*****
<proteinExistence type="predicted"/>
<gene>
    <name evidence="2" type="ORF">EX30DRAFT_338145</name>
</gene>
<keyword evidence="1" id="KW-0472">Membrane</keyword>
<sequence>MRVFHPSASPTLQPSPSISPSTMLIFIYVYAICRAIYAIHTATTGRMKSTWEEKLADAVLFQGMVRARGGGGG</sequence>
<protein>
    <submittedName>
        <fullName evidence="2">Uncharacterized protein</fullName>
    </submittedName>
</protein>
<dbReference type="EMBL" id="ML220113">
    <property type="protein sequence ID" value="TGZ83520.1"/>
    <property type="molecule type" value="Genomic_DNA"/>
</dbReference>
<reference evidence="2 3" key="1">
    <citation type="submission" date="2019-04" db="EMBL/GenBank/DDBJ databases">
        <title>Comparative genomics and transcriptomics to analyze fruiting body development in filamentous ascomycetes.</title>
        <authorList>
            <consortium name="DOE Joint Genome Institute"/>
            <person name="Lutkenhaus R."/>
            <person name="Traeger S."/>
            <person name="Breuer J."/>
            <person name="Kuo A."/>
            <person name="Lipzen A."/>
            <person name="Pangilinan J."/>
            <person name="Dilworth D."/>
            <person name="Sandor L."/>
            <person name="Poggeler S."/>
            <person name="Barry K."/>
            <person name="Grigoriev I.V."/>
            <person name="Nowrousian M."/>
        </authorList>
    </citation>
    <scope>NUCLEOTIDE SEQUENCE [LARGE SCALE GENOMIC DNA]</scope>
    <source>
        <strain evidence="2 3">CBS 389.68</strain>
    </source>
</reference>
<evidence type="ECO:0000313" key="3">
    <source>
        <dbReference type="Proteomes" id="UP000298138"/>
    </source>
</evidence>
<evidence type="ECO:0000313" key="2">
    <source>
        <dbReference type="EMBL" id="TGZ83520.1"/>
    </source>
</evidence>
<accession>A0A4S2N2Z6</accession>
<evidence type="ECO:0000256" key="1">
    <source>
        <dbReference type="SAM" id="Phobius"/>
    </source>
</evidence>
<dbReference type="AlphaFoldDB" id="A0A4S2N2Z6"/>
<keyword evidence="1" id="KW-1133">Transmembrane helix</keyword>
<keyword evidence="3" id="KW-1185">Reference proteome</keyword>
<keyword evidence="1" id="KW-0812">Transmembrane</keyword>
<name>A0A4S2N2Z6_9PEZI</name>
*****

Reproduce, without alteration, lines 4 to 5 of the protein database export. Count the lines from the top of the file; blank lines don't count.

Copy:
</gene>
<keyword evidence="1" id="KW-0472">Membrane</keyword>